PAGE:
Las Vegas Review-Journal

Can you imagine what it would be like to not be able to eat or drink? No sweet chocolate goodness. No salty fried deliciousness. Not even the OK tastiness of fruits or vegetables.

This was the life of Jon Reiner, who suffers from Crohn’s disease, a debilitating condition that leaves him helpless to his body’s attacks on his own digestive tract. He documents the pain and suffering he has experienced battling this disease in his memoir, “The Man Who Couldn’t Eat.”

Reiner begins his story with his recollection of an excruciating episode that resulted in a botched surgery. He was forced to go NPO, a medical term from Latin meaning nil per os, or nothing by mouth. He was ordered not to eat or drink anything for a prescribed period of three months.

As Reiner deals with the pain of recovery and the agony of not being able to eat regular foods, he reminisces about his life as a self-professed “foodie” and how food had always been central in his life despite his disease.

His memories of childhood revolve around food, and he based much of his adult identity on his Jewish culture and the ties to food that he has had throughout his life. Therefore, discovering that he has a disease that robs him of the ability to eat any food or drink that would aggravate his condition, is akin to saying that he wouldn’t be able to breathe again. It is as if his identity is taken away during the months in which he was prohibited from having anything other than the prescribed medical supplements that were taken intravenously.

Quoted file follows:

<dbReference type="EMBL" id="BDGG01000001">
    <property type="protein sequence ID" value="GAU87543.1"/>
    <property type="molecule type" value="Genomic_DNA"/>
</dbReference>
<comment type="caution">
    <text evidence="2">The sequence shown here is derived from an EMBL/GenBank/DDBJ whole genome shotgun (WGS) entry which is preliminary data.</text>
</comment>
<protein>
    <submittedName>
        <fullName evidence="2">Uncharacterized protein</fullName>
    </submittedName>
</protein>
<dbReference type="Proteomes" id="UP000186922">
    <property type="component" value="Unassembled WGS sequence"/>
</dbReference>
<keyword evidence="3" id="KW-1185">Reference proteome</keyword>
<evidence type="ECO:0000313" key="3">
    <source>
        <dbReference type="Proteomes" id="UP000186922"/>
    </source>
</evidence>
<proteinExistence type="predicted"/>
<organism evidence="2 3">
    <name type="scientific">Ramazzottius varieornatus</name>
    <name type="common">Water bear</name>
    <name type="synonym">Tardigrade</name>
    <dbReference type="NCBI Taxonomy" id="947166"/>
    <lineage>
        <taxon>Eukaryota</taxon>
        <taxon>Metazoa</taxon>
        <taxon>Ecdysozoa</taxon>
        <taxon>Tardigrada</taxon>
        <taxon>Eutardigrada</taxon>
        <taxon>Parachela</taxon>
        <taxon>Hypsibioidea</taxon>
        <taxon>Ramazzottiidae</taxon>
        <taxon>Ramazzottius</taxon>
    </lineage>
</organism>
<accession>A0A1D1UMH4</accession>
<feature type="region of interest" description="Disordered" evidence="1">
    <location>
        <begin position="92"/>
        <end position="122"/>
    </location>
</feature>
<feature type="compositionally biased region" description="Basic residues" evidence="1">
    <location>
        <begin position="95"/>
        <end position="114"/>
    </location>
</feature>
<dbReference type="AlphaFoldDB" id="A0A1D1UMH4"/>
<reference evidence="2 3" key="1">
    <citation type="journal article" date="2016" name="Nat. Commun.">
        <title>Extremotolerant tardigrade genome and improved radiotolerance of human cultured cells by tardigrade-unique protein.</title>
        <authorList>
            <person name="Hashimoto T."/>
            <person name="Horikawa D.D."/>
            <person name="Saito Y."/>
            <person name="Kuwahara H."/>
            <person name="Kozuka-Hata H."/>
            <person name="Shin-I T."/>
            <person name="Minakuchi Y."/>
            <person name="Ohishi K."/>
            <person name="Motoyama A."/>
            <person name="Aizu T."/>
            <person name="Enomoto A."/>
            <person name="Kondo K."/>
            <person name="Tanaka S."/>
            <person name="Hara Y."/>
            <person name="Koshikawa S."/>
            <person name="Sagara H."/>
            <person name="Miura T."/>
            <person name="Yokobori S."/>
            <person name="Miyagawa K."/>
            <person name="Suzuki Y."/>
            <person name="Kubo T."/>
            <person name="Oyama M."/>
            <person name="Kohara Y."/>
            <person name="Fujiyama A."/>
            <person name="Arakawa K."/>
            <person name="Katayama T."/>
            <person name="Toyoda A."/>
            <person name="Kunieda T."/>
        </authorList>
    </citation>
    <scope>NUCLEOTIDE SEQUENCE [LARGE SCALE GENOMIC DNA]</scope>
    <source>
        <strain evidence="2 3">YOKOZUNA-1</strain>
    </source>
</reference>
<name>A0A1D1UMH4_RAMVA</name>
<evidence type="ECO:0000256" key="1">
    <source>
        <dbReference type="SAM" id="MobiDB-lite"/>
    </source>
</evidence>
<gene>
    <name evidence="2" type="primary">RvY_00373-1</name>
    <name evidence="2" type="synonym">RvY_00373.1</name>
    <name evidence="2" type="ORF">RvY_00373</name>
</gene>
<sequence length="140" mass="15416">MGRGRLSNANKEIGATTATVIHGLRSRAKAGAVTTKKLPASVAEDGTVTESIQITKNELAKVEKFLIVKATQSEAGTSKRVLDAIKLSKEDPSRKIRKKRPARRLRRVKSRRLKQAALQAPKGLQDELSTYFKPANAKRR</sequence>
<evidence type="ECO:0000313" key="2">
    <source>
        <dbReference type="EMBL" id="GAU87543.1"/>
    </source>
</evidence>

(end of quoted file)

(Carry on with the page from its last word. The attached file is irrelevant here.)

Reiner describes savoring the smells of the foods his wife and sons were eating, how it would be overwhelming, and he would have to sit in another room while they had dinner. In one instance, he just wanted to lick a french fry — to remember the texture of the food — when his youngest son came into the kitchen and caught him as he lifted the potato to his lips.

When finally given the OK to begin to slowly eat again, Reiner was aghast to find that his taste buds had vanished. His tongue could no longer “taste” the foods he longed for. It would take several weeks before he would regain his sense of taste.

Reiner’s memoir is a powerful look at how devastating Crohn’s disease can be and how the condition not only affects the patient, but the entire family. Reiner’s sharp wit and slightly caustic style of writing lends an air of authenticity to this book, and readers will find themselves sympathizing with Reiner at one turn, and his long-suffering and exquisitely patient wife at the next.


Reiner's sharp wit is powerful and authentic.